O little town of Bethlehem, where still small bodies lie
And mothers wail for slaughtered dreams with grief that will not die:
‘Tis in your dark streets shineth the everlasting Light.
The cries and tears of all the years are heard in thee tonight.
Little Bethlehem, cradle of the Christ, is the town nearest the grave of Rachel.
She died there in childbirth, delivering Ben-oni, “Son of my sorrow.”
Israel her heartbroken husband changed the boy’s name to Benjamin, which in a way silenced the voice of his wife, which carried truth too raw and heavy for him to endure.
He set up her grave and then moved on, as so many so-called tough guys are taught to do.
Rachel’s tears went underground for centuries.
But her haunting voice would be heard again, by the prophet Jeremiah, who wept with Rachel’s ghost over a future hopelessly lost.
Ephraim, her grandson’s name, became associated with the children of Israel lost to Assyrian
invasion and brutality, and also with those kidnapped into exile by Babylon.
As the prisoners are carted off, Jeremiah hears the bitter shrieks of their great-upon-great grandmother Rachel, weeping for her children; she refuses to be comforted ... because they are no more.
More centuries pass, and now Matthew hears her voice again.
In Matthew’s performance, the role of God’s storm-tossed people is played by Jesus, and the role of the cruel Egyptian pharaoh is portrayed by Herod.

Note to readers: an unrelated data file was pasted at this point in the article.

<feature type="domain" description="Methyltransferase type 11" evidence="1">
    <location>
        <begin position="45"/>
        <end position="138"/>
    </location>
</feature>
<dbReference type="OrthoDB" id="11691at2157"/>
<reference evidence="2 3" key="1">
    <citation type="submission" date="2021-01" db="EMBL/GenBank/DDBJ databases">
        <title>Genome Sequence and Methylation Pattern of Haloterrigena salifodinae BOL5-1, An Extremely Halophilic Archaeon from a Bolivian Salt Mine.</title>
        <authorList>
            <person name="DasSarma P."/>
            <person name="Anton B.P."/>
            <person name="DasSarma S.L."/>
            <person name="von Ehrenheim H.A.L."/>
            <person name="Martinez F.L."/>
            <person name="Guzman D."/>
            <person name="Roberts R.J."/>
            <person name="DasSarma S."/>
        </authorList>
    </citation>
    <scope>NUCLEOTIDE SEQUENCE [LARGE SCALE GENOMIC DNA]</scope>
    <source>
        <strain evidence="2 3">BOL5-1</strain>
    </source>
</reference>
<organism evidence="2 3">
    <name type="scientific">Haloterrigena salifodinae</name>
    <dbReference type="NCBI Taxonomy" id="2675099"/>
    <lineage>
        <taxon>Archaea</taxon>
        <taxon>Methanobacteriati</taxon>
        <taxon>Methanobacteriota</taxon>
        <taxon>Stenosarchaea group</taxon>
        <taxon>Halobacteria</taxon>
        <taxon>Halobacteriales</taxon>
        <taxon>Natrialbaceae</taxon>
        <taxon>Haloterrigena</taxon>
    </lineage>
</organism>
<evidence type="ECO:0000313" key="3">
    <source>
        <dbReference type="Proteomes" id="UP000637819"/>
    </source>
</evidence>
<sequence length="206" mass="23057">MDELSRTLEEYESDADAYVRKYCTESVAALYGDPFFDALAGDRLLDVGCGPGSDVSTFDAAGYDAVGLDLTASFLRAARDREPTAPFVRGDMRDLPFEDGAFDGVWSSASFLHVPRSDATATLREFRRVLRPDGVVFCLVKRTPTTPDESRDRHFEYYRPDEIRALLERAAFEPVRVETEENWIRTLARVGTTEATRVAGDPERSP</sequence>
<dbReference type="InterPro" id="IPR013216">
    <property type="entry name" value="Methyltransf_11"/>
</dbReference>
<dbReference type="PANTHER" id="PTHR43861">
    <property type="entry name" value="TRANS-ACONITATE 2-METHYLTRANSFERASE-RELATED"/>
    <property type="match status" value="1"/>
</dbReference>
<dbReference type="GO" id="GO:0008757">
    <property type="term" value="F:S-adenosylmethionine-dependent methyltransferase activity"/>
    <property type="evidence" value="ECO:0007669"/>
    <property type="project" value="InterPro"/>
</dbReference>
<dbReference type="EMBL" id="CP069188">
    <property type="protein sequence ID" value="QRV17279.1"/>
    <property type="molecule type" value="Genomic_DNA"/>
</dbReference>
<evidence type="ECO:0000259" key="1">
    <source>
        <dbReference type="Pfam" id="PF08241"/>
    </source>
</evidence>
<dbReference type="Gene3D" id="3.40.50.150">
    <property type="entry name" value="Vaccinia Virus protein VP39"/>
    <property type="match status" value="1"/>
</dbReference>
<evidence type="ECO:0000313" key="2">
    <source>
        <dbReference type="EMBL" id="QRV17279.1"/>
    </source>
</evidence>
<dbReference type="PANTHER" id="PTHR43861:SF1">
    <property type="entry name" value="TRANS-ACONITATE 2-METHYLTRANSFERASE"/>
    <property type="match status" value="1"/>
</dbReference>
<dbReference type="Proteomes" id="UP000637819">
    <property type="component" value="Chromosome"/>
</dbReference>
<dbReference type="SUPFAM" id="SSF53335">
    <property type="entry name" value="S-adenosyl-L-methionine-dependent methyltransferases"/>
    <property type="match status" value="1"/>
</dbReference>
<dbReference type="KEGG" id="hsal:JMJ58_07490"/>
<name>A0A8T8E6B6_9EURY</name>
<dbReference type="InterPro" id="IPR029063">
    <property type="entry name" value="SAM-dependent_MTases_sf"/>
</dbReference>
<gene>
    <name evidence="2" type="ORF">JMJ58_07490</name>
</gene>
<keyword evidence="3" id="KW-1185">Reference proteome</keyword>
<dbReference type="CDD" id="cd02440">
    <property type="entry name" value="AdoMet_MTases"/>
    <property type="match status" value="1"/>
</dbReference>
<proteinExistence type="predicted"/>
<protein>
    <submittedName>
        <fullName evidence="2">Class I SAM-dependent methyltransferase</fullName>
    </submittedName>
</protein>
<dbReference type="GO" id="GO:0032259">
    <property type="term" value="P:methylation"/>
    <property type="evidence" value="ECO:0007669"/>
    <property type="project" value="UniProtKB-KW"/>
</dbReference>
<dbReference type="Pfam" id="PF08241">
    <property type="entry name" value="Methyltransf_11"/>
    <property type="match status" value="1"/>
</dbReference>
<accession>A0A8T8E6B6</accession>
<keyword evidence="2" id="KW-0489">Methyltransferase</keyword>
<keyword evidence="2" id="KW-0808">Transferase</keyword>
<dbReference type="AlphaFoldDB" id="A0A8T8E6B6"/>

They are part of an elaborate presentation in the first two chapters of Matthew’s gospel of Jesus reprising the holy history of God’s people, the Old Testament in newborn miniature.
But in Matthew’s mind this is no cheap Hollywood remake of a familiar story; this is Immanuel
and this is fulfillment.
Jesus is Immanuel, God with us, living our story, sharing our fate, from beginning to exodus to exile.
God with us not only re-lives but fulfills our story, makes it whole, redeems it, perfects it,
or as Saint Paul would say it, brings it to completion in the day of Jesus Christ.
That story is not complete without Rachel.
Church leaders have long been known to look out at the full crowds on Easter morning with a twinge of sadness, lamenting how many of those happy looking worshipers missed Maundy Thursday and Good Friday, how they missed, maybe avoided, the unpleasant but powerful and indispensably critical parts of the story.
Christmas mirrors that: the happy throngs celebrate a romanticized birth of Jesus but many of them now skip the scary consequences, the infant blood in Bethlehem’s streets, the violence that lashes out in reaction to the threats of vulnerable power and real peace.
But God with us is empty nonsense if God is not with us in our entire story.
Our story includes Pharaoh and Herod and Hitler and school shooters armed to the teeth
with too much firepower and fear.
Our story includes refugees on the run from political atrocities, children dragged across or
detained at borders because home is too violently unstable.
Our story includes unspeakable suffering and innocent death and monstrous tragedies which defy easy answers and shallow consolations.
Our story includes evil, in the hallways of government centers and elementary schools and movie theaters, and if we are honest, also in the dark corridors of our own hearts.
If God is truly with us, God will not be safe, either from the vicious horrors that are part of being human or from the persistent, haunting voice of Rachel weeping for them.
Immanuel, insists Matthew: God is with us.
It may not be the news we want to hear.
As Robert Capon has astutely observed, The human race is, was, and probably always will be
deeply unwilling to accept a human messiah.
We don’t want to be saved in our humanity; we want to be fished out of it.
We crucified Jesus not because he was God but because he blasphemed: he claimed t